PERRY Co., Ky. (WYMT) - Recent information from the National Assessment of Educational Progress (NAEP) suggests more than half of kids in Kentucky fail to read at a proficient level.
"Early Reading Proficiency in the United States," is the name of the new report by the Annie E. Casey Foundation.
Kentucky Youth Advocates Executive Director Terry Brooks said it is easy to blame educators, but there are several pieces to the puzzle that demand our attention.
Hazard High School teacher and ACT Coach Luke Glaser said he could not agree more.
"There's that old adage that it takes a village and I never really realized how true that was until I started teaching," said Glaser.
Learning how to read proficiently is a struggle for many Kentucky students.
The National Assessment of Educational Progress's information shows nearly two thirds of rising fourth graders in our state are not reading at grade level.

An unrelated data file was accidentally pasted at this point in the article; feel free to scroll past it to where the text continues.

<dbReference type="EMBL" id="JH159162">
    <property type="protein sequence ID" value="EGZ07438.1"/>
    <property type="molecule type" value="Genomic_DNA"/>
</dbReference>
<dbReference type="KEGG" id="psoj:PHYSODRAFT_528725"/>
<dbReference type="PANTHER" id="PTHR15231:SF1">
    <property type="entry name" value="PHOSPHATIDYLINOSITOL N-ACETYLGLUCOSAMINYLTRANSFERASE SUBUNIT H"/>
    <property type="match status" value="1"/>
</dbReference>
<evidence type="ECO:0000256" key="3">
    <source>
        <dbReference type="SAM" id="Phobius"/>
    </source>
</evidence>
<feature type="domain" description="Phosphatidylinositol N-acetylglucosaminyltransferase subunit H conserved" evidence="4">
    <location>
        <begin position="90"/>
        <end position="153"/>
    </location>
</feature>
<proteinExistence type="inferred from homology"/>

"That fourth grade reading score is such a pivot point," said Terry Brooks. "It's such a temperature gauge on how that kid is probably going to do for the rest of their academic career."
Terry Brooks said we are one of only a dozen states with a widening reading proficiency gap between high and low income families.
"Are kids going to graduate from high school," asked Brooks. "Are they going to graduate from high school ready to earn and learn as adults?"
Educators acknowledge this issue cannot be solved by Kentucky Youth Advocates or schools alone.
"The good news is that we are keeping pace nationally," Brooks said. "The bad new is that the national numbers are not very good."
The report serves as a reminder, Brooks added, that we must invest in early childhood education.
"I think that we all share in victories when our students have them and we all need to look at the points that we can grow in and do better," said Glaser.